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Beyond the record presents

Anna Varga

An Interview with

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Beyond the Record: Welcome. In case the readers don't already know, tell us a little bit about who you are and where you come from exactly.

Anna Varga:

BtR: You have an incredibly unique sound that is all your own. When I listen to your releases, I would easily label it as vocal jazz, but hear various outside musical influences as well. Tell us who inspired you growing up and who inspires your creative mind now.

AV: Nobody was really doing vocal jazz in New York when I started. It is a lost art. My friend Michael Arenella and his Dreamland Orchestra inspired me to get back into singing. But when I got into the scene there were lots of great players but no front people. I was met with resistance at first. Nobody wants to work for a chick singer. When I came to Bourbon Street in New Orleans the musicians told me it took years to break in. I asked to sit in and they let me take the mic. I went next door to order food and the owner of the restaurant offered me a gig. I came back and booked the band. I said, "Am I in?" He, said, "Damn, girl, You're IN!"

BtR: Being a part of the NYC music scene, can you give us an inside scoop of what life is like there?

AV: New Yorkers have a love/hate relationship with the city. It is the best of times and the worst of times all at the same time.

BtR: What mainstream artists have parodied your style?

AV: I really don't like to talk about it. It's negative and you cannot focus on negativity or you attract bad energy. Let's just say that after I recorded my first vocal jazz album a certain someone well known started recording the same set list and went on tour with my bass player Scott Richie. I'm happy for him. I like to see my guys get paid. But when you copy someone it just doesn't have the same sincerity and realness. That is parody not artistry. Clowns parody people. 

BtR: You have quite a fan base over seas. Have you toured outside of the USA?

AV: I like to travel and go on adventures. I've performed in nightclubs all over the world. A world tour is not on the agenda yet. I have other businesses that are taking the spotlight right now. I will do so soon though. Maybe a little travel this summer.

BtR: You mentioned that you never look to the past. Are you constantly reinventing yourself?

AV: If you focus on the past you get depressed. If you worry about the future you get anxiety. So I focus on the now. I live in the moment. Change is the only constant.

BtR: Some artists take time to discover their love of music. At what point did you begin making music, and when did you pursue a career in it?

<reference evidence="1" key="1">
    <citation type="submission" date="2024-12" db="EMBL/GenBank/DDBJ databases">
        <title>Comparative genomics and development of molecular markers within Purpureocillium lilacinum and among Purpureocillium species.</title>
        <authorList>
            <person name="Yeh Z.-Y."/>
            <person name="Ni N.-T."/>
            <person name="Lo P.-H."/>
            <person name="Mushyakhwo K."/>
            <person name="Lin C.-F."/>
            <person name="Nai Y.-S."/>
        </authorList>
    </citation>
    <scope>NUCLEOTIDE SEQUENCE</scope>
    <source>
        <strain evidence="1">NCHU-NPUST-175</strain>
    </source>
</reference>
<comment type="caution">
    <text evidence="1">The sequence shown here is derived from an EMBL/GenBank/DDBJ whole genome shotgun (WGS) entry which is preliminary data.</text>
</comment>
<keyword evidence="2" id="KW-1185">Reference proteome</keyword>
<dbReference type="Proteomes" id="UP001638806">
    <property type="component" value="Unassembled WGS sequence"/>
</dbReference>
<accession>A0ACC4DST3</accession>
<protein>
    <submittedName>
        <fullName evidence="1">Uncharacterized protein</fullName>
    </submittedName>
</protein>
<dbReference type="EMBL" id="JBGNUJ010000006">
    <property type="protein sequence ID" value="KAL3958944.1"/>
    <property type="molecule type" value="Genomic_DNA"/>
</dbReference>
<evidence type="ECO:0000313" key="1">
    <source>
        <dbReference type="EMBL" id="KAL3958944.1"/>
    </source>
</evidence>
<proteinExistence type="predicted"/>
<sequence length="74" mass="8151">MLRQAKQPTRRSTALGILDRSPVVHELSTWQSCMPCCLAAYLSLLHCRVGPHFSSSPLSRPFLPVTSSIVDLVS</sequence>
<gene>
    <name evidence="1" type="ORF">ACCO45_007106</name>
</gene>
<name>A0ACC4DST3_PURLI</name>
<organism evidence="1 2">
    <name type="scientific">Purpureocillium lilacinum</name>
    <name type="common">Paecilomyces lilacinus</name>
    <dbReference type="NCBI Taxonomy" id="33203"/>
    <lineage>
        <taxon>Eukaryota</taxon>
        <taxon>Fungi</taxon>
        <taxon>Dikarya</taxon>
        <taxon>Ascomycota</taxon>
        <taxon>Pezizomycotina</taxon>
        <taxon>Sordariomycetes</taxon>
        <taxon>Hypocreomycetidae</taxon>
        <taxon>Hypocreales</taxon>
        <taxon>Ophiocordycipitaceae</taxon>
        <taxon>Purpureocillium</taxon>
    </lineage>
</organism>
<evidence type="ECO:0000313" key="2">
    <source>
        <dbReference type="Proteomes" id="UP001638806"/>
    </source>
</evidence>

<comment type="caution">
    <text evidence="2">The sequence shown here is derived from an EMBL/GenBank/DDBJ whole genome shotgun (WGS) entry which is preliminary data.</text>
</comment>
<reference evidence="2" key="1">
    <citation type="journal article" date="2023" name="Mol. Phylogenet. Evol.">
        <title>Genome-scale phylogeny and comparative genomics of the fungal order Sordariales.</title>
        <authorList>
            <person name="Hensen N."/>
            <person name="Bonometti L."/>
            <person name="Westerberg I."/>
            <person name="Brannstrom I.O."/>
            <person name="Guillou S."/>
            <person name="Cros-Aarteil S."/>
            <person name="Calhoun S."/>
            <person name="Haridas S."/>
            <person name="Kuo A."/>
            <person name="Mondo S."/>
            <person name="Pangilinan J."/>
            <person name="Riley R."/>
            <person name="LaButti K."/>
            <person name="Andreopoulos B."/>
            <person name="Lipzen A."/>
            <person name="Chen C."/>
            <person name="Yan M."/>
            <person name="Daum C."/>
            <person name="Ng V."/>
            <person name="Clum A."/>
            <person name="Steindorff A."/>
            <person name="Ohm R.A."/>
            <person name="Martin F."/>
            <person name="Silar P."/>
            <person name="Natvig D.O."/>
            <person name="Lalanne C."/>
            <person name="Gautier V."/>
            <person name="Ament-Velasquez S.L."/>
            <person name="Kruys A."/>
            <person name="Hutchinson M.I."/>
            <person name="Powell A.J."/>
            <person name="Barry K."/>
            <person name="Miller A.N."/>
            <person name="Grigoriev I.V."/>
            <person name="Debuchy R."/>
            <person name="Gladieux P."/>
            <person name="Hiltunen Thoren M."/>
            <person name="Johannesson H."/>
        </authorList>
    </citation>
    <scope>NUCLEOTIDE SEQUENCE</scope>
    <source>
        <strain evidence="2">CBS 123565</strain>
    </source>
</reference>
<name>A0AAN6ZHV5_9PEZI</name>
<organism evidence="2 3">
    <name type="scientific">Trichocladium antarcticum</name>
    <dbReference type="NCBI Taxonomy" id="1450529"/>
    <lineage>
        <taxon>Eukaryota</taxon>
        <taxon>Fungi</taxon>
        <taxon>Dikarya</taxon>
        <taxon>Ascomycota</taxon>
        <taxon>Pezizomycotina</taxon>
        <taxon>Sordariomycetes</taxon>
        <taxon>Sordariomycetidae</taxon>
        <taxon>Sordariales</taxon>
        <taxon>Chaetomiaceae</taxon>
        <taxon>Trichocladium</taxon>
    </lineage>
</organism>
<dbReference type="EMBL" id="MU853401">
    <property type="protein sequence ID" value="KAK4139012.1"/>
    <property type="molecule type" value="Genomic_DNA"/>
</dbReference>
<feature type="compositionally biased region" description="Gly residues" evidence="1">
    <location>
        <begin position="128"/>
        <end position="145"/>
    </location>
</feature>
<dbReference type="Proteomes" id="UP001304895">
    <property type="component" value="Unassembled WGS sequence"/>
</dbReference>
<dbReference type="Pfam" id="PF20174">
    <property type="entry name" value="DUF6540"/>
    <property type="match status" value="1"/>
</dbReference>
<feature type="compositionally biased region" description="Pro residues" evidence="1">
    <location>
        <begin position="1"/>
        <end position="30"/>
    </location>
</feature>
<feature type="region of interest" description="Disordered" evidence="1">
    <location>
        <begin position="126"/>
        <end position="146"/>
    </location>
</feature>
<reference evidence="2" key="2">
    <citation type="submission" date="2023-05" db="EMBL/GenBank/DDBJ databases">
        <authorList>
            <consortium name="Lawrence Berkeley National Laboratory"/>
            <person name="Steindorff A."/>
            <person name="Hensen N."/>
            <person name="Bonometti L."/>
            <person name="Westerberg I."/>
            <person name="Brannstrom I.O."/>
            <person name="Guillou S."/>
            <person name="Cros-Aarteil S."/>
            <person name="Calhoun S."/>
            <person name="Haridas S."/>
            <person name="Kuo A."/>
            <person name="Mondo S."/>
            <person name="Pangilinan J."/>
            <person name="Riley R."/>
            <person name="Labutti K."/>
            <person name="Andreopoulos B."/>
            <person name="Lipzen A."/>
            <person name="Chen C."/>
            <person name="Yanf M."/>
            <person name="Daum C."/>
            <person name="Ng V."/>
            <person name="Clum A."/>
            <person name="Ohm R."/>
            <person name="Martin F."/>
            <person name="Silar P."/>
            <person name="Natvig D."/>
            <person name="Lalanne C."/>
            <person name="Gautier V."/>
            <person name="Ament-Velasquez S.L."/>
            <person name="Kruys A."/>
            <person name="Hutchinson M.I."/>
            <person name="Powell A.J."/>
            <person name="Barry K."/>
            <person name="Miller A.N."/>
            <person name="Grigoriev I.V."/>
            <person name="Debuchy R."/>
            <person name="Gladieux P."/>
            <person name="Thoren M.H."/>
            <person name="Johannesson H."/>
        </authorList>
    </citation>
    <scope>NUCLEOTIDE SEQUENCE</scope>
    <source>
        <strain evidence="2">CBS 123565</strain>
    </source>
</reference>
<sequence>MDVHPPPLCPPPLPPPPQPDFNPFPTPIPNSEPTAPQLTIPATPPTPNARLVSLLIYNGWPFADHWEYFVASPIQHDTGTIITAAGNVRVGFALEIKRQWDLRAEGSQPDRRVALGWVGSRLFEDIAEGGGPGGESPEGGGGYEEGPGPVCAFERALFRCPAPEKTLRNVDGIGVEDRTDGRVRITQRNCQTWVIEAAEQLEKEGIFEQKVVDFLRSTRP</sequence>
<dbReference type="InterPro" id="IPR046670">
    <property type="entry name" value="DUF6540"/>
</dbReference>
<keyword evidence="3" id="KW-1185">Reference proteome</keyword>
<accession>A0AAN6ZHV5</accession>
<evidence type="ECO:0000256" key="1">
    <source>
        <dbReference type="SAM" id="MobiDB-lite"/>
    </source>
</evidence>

AV: I started performing professionally in my teens and started writing lyrics soon after. But I've only considered myself a creatrix of music since I started working with my pianist and arranger Alex Levin in 2009. It's his creative vision and talent for conceptualization that produced our last two albums. I was his muse. We recorded These Days because we joked that I was the Nico of the band. Nico was the most photographed but least talented member, like me.

BtR: Over the years, I'm sure you have worked up quite a story to tell. Take us through the lowest of low moments in your career, but also in your personal life.

AV: That's a tough question. You can tell from my music that I'm familiar with the dark side of life. Too familiar. A patron at the Lenox Lounge in Harlem drugged my drink while I was onstage and tried to kidnap me. The other players and the staff started looking out for me after that. My hand got broken during the recording sessions of Bonjour Tristesse. Multiple fractures. I was in terrible pain and on horse pills of Oxy. At the time I thought I'd be crippled for life. My hand has healed by the grace of God. I sing the blues. The blues are a healer. If people want me to sing happy songs they should treat me better.

BtR: Now on the flipside, how did you overcome those challenges? hat are you most proud of?

AV: The will to survive is strong in me. Yoga helped heal my hand. My band look out for me. They have my back. I've learned to cut anyone off who doesn't guard my back. I'm proud of myself that I've survived so much. I've had guns pointed at me and knives pulled on me. Nothing scares me.

BtR: Last but most certainly not least, where can people find your music?

AV: We are releasing our first two albums on limited edition vinyl soon but you can listen for free on soundcloud.